Living in an uncertain environment, we desire to pursue good things and to avoid bad things. We are interested in how the brain recognizes different situations and learns to make better decisions. Related questions are: How does the brain represent sensory information? How does the brain represent reward or punishment? How does the brain associate external sensory or internal state information with value? How does the brain choose one action out of multiple options? How does the brain control vigor of actions?
See Journal club paper list if you like to get a better sense what we are interested in.
How do we learn whether something is good or bad? When something is better or worse than we expected, our brain generates a ‘teaching signal’ to change behaviors. The activity of dopamine, one of the neuromodulators in the brain, has been believed to reflect this teaching signal. Experiments using animals show that manipulating dopamine activity in the brain can affect animals’ choice behaviors.
In machine learning, computer scientists have studied how a program in a virtual world, an agent, can obtain maximum reward in a virtual environment (e.g., PAC-MAN). Reinforcement learning theory studies teaching signals in a mathematical and normative manner - it provides a ‘sure’ answer to this problem. If an agent follows a specific learning rule, the agent is guaranteed to achieve the goal - maximizing reward. Recently, reinforcement learning algorithms that incorporated deep neural networks have shown amazing performance in many tasks.
Interestingly, it has been shown that phasic dopamine activity in the brain happens to resemble the activity of the teaching signal in one of reinforcement learning theories, temporal difference learning. Moreover, HyungGoo’s postdoctoral work demonstrated that the brain computes moment-by-moment temporal difference error signals (see below).
However, we do not know 1) how such teaching signals are computed, and 2) how such teaching signals change the networks in the brain. We perform experiments using animals and analyze data using computational models to understand the biological mechanisms of reinforcement learning. Once we get some insights, we plan to use simulation environment to implement brain-insipired agents and compare the performane with contemporary machine learning agents.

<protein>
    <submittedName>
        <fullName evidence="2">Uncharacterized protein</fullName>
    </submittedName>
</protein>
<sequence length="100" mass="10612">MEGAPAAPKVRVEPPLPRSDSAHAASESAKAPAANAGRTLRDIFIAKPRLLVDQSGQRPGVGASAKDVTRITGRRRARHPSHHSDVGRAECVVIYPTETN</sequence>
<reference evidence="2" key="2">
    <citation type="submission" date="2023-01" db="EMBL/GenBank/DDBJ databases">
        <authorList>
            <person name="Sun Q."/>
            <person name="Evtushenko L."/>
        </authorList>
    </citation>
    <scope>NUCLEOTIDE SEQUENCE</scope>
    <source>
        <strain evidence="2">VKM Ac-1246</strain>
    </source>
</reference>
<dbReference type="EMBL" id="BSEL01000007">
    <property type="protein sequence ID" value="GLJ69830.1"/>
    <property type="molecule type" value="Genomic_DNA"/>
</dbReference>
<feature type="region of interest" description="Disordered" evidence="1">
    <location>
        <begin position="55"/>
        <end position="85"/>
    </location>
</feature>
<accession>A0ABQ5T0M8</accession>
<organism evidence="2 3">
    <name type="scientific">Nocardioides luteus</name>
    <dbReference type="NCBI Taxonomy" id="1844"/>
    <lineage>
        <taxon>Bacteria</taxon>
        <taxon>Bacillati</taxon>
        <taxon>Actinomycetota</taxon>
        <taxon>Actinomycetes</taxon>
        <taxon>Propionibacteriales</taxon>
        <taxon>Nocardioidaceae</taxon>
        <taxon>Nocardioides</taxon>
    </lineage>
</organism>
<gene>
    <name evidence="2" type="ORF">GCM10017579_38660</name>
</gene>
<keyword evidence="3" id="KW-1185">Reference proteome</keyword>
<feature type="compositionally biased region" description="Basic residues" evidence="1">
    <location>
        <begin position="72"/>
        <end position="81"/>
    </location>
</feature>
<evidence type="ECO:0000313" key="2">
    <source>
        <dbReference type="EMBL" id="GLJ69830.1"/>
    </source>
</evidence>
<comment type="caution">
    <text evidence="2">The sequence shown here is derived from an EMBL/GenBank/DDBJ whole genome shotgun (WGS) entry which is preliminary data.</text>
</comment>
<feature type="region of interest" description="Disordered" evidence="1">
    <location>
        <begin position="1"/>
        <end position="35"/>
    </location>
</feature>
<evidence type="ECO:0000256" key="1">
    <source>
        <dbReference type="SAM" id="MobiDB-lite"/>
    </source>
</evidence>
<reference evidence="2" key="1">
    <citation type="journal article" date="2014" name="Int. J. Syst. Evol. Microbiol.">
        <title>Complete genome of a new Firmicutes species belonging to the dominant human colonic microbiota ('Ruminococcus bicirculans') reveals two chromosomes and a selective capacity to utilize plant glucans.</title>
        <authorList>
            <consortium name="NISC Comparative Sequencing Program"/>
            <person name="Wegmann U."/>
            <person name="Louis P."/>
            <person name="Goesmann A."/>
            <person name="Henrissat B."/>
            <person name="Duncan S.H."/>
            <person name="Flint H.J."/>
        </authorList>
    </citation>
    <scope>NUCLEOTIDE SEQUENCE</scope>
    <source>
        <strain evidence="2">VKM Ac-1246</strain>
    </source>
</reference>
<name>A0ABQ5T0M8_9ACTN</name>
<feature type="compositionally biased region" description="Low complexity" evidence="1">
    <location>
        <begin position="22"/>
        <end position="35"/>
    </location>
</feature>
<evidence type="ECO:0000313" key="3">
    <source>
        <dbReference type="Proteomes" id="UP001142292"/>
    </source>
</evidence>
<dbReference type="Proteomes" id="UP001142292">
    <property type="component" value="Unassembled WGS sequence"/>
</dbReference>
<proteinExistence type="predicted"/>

In real environments with different types of uncertainties, neuromodulators other than dopamine are involved in guiding adaptive behaviors. But the measurement of neuromodulators has not been very easy. Recently, new biosensors have been developed and provide exciting opportunities to monitor various neuromodulators. We plan to monitor the activities of non-dopamine neuromodulators in the brain and to understand how these molecules affect emotion, motivation, and behavior.
We know that humans are smarter than monkeys. We know that monkeys are smarter than mice. But why? In addition to the difference in size, previous studies have shown fundamental differences in the anatomical and physiological properties of neurons. In addition to this, we would like to understand whether and how the neural computations differ between mice and monkeys. By extrapolating the difference, we may understand (whether and) how humans are unique in their intellectual performance.
Understanding human intelligence by examining difference between mice and monkeys in combination with computational modeling.
Here we highlight some of our scientific approaches.
By doing this, we hope to understand human nature, to help treat malfunctions of the brain, and to apply the principle of learning to improve artificial intelligence. Specifically, we are interested in using virtual reality to thoroughly examine the malfunction of dopamine circuitry in animal models of mental illness such as addiction.
See resources if you like to get a sense of the field and techniques used in the lab.
Dopamine neurons play important roles in learning, movtivation, and movement. Images courtesy of Ryu Amo.